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from issue no. 02 - 2007

The tragedy of the Iraqi refugees

Paying for “the export of democracy”

by Gianni Valente

The UN Agency for Refugees (UNHCR) describes the mass exodus caused by the Iraqi crisis as «the largest population movement in the Middle East since the exodus of the Palestinians after the creation of the State of Israel in 1948». Out of a population of 26 million, around 1.8 million Iraqis have evacuated within the country, a number that could grow to 2.3 million by the end of the year. Another 2 million are refugees who have fled Iraq. Apart from the million refugees in Syria, mentioned in these pages, 750,000 are expatriates in Jordan. And what is worrying is the realistic possibility of an exponential growth in the exodus from a country rent by the civil war. If up to 2004 there was a substantial reflux to Iraq amongst those who had fled because of the war (300,000 in 2003, 200,000 in 2004), in 2006 the refugees who returned to live in their country numbered only 500 (while the monthly average of those fleeing is around 40,000).
A group of Iraqi arrivals in Damascus unloading their luggage in the Jaramana district

A group of Iraqi arrivals in Damascus unloading their luggage in the Jaramana district

Resources. In January 2007 the UNHCR launched an appeal for 60 million dollars needed to support the protection and aid programs for Iraqi refugees. In mid February the offerings from donors covered only half of the sum needed, with the most substantial contributions coming from the United States (18 million) and from Australia (2.2 million), while the European countries (with the significant exceptions of Sweden and Denmark) went on dragging their feet.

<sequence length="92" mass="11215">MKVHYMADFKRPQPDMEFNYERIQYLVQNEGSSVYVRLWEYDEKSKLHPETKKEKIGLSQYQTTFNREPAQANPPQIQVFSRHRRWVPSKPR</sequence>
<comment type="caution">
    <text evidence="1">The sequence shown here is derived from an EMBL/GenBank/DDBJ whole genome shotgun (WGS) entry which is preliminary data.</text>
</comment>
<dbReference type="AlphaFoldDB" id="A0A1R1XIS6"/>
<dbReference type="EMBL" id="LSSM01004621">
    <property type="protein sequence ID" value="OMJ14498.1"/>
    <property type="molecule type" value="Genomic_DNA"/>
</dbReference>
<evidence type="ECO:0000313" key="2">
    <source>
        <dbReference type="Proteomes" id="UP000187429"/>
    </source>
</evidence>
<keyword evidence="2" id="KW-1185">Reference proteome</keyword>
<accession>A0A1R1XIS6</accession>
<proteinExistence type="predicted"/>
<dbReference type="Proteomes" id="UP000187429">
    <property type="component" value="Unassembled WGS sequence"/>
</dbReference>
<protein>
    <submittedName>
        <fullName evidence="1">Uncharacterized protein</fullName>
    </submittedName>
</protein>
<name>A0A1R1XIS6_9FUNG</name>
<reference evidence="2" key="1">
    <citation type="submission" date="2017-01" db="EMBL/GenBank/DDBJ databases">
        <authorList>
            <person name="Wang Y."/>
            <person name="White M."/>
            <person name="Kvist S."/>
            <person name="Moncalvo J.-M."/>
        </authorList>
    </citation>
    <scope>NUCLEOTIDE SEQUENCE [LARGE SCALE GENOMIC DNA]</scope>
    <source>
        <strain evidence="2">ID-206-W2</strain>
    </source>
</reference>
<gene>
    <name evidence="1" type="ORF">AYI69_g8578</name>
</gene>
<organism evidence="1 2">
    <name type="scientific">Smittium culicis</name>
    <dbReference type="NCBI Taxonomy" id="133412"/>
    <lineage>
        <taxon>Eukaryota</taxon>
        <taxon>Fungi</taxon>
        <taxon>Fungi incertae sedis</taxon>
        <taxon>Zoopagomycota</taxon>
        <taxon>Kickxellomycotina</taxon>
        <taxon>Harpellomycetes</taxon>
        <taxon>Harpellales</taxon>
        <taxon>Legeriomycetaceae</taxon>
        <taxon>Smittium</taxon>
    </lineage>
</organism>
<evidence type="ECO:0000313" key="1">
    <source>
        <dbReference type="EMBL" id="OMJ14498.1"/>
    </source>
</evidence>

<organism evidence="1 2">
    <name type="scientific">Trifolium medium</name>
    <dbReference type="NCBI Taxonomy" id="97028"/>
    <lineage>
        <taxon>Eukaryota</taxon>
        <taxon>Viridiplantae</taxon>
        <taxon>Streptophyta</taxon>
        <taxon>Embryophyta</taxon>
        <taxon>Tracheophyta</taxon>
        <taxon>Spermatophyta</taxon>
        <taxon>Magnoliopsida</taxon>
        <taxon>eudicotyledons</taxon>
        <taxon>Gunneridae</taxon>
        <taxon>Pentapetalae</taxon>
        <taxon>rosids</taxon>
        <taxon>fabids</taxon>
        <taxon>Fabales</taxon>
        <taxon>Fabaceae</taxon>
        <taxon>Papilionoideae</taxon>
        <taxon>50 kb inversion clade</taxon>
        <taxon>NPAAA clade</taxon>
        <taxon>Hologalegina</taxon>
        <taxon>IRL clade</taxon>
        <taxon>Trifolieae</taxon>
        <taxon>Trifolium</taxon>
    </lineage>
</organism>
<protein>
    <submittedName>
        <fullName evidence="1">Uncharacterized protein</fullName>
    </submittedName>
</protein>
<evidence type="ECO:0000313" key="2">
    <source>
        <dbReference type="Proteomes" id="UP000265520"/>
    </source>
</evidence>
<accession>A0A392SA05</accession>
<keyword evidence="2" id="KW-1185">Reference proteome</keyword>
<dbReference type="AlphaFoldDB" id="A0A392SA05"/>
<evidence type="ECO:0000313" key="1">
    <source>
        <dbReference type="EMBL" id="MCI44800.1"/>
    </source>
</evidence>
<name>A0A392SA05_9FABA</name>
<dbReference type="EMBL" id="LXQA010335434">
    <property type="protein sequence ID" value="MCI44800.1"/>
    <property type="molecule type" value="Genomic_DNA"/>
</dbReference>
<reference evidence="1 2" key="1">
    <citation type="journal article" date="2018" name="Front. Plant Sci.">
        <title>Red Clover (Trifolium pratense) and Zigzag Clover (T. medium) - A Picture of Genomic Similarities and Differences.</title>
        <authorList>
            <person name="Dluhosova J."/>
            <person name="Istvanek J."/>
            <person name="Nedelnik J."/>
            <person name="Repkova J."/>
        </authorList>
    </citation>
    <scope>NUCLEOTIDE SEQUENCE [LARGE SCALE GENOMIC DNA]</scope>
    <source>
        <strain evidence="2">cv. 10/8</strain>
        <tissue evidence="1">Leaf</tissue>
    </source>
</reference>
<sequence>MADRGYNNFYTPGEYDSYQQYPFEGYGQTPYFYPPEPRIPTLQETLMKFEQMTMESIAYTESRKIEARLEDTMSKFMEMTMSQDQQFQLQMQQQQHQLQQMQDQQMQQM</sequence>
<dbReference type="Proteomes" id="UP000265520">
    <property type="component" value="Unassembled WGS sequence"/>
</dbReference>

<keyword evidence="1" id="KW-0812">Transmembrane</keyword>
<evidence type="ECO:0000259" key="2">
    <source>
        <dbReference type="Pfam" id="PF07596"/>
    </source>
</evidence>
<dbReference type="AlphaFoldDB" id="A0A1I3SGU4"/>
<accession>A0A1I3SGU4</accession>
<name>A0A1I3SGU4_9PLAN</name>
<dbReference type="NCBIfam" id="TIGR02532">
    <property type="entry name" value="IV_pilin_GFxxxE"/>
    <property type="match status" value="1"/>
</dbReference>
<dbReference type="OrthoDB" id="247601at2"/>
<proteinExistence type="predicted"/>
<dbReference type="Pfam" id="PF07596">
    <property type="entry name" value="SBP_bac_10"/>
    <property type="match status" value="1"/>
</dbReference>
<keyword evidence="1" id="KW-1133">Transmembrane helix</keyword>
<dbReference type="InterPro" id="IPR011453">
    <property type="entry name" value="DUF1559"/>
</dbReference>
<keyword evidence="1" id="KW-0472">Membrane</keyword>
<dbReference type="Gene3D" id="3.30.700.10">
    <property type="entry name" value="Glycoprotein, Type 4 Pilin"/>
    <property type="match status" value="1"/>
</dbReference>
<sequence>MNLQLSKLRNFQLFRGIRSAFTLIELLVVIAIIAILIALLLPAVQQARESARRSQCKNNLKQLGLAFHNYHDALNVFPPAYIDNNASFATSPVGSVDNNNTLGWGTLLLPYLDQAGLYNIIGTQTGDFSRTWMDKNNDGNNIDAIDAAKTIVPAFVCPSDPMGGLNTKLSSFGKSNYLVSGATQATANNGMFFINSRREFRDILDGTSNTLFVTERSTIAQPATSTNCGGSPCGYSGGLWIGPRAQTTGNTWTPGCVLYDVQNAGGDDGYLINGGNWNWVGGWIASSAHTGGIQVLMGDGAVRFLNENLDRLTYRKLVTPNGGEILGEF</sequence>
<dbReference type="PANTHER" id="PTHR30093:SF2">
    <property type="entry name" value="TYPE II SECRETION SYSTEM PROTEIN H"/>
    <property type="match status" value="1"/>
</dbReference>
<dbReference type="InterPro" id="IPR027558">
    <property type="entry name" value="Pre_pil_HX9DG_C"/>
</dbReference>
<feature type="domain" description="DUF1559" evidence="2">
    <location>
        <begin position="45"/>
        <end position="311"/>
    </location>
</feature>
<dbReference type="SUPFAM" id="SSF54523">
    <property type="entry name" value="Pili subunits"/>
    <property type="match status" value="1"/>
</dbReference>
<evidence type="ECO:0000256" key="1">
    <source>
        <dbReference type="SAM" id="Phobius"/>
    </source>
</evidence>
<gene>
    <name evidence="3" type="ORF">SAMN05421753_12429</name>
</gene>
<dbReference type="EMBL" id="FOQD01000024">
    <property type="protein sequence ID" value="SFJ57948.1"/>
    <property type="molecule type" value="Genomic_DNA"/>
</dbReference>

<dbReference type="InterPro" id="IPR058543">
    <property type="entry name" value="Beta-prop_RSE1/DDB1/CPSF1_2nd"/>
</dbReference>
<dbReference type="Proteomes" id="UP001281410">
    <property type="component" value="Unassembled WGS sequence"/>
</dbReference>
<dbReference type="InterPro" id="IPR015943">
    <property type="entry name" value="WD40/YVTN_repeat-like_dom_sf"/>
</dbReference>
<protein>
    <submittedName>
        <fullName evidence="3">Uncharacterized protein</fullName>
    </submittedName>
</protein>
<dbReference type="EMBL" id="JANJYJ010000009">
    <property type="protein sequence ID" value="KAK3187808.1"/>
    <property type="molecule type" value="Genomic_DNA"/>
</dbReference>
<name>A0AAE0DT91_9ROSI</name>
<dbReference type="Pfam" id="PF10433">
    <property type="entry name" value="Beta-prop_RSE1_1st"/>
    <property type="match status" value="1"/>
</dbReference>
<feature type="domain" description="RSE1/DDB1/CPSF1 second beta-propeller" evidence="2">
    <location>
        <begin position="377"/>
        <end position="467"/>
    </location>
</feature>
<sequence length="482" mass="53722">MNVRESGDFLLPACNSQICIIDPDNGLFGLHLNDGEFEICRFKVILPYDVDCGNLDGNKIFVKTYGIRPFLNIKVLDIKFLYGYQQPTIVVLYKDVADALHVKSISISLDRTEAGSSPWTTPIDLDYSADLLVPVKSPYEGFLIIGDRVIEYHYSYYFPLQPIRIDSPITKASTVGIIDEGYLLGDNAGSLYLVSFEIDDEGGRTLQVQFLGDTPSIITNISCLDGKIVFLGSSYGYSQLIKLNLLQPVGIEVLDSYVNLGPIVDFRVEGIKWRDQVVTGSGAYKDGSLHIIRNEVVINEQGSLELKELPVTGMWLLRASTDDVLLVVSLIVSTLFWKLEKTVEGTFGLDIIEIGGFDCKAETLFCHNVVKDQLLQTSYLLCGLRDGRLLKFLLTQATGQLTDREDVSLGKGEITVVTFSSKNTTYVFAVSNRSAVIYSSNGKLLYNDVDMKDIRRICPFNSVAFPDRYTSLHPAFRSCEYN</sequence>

The UNHCR has convoked an International Conference in Geneva for 17 and 18 April next on the Iraqi refugees and evacuees. It has also appealed to the international community «to lighten the humanitarian burden» weighing on the countries taking them in, where governments «are encountering increasing difficulty in the attempt to manage such a large number of refugees».
Closed doors. Western governments are not opening their borders to Iraqis with refugee status. Only the US has declared its willingness to take in 7,000 by September. Sweden, where 9,000 Iraqis asked for asylum in 2006, is the exception to the general lack of interest in the international community.
Palestinians without a country. Among those who have suffered most from the chaos and violence in post-Saddam Iraq are the Palestinians who found refuge there from 1948 after fleeing their own country because of the Israeli-Palestinian collision. Before 2003 there were 34,000. Today, as well as the violence unleashed against them (targeted murders, kidnappings, torture), resentment and envy are also vented for the aid – guaranteed food, accommodation, health assistance and education – which they enjoyed under the old Baathist regime. Not one of the countries of the area – not even Syria – has opened its borders to offer them asylum and security. Symbol of this humanitarian blackout are the 700 Palestinians who have been living for months in al-Waleed, the no-man’s-land between Iraq and Syria, in conditions that endanger their survival.

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